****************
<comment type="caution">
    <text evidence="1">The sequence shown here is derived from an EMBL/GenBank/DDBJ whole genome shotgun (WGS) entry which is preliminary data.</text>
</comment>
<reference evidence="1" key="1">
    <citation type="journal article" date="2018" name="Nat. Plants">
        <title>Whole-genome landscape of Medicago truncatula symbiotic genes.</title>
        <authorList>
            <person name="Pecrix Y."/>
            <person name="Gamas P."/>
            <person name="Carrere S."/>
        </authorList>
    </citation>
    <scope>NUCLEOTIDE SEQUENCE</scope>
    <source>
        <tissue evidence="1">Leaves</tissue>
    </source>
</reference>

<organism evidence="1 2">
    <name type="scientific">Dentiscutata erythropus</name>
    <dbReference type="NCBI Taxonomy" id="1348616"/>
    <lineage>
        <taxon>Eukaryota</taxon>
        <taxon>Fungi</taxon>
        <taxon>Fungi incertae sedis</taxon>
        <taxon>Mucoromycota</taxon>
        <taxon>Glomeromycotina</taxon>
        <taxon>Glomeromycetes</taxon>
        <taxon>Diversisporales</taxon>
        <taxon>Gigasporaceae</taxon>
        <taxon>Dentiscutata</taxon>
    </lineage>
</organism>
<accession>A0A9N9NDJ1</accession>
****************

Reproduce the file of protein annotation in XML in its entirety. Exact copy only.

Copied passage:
<comment type="caution">
    <text evidence="1">The sequence shown here is derived from an EMBL/GenBank/DDBJ whole genome shotgun (WGS) entry which is preliminary data.</text>
</comment>
<reference evidence="1" key="1">
    <citation type="journal article" date="2018" name="Nat. Plants">
        <title>Whole-genome landscape of Medicago truncatula symbiotic genes.</title>
        <authorList>
            <person name="Pecrix Y."/>
            <person name="Gamas P."/>
            <person name="Carrere S."/>
        </authorList>
    </citation>
    <scope>NUCLEOTIDE SEQUENCE</scope>
    <source>
        <tissue evidence="1">Leaves</tissue>
    </source>
</reference>

<organism evidence="1 2">
    <name type="scientific">Dentiscutata erythropus</name>
    <dbReference type="NCBI Taxonomy" id="1348616"/>
    <lineage>
        <taxon>Eukaryota</taxon>
        <taxon>Fungi</taxon>
        <taxon>Fungi incertae sedis</taxon>
        <taxon>Mucoromycota</taxon>
        <taxon>Glomeromycotina</taxon>
        <taxon>Glomeromycetes</taxon>
        <taxon>Diversisporales</taxon>
        <taxon>Gigasporaceae</taxon>
        <taxon>Dentiscutata</taxon>
    </lineage>
</organism>
<accession>A0A9N9NDJ1</accession>